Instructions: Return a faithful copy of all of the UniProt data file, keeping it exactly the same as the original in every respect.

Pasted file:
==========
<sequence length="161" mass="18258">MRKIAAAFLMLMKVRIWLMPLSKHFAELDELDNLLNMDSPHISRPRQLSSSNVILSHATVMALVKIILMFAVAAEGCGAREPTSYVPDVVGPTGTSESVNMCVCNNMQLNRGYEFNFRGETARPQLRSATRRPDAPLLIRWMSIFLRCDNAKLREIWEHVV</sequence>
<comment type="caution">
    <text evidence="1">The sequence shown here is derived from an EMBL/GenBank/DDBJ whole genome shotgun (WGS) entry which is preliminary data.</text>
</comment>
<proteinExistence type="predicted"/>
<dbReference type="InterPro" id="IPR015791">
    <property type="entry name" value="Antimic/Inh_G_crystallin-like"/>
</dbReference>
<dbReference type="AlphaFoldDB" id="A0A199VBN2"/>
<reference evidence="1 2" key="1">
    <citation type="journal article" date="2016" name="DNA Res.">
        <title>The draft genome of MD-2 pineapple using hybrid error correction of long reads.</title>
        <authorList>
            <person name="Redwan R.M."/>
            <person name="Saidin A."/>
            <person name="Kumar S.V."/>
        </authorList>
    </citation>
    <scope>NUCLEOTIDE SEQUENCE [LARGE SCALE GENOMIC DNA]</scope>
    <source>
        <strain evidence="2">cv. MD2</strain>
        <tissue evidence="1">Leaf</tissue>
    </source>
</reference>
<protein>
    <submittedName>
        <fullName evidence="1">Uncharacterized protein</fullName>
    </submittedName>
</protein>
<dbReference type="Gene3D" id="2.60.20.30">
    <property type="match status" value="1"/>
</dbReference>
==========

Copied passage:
<sequence length="161" mass="18258">MRKIAAAFLMLMKVRIWLMPLSKHFAELDELDNLLNMDSPHISRPRQLSSSNVILSHATVMALVKIILMFAVAAEGCGAREPTSYVPDVVGPTGTSESVNMCVCNNMQLNRGYEFNFRGETARPQLRSATRRPDAPLLIRWMSIFLRCDNAKLREIWEHVV</sequence>
<comment type="caution">
    <text evidence="1">The sequence shown here is derived from an EMBL/GenBank/DDBJ whole genome shotgun (WGS) entry which is preliminary data.</text>
</comment>
<proteinExistence type="predicted"/>
<dbReference type="InterPro" id="IPR015791">
    <property type="entry name" value="Antimic/Inh_G_crystallin-like"/>
</dbReference>
<dbReference type="AlphaFoldDB" id="A0A199VBN2"/>
<reference evidence="1 2" key="1">
    <citation type="journal article" date="2016" name="DNA Res.">
        <title>The draft genome of MD-2 pineapple using hybrid error correction of long reads.</title>
        <authorList>
            <person name="Redwan R.M."/>
            <person name="Saidin A."/>
            <person name="Kumar S.V."/>
        </authorList>
    </citation>
    <scope>NUCLEOTIDE SEQUENCE [LARGE SCALE GENOMIC DNA]</scope>
    <source>
        <strain evidence="2">cv. MD2</strain>
        <tissue evidence="1">Leaf</tissue>
    </source>
</reference>
<protein>
    <submittedName>
        <fullName evidence="1">Uncharacterized protein</fullName>
    </submittedName>
</protein>
<dbReference type="Gene3D" id="2.60.20.30">
    <property type="match status" value="1"/>
</dbReference>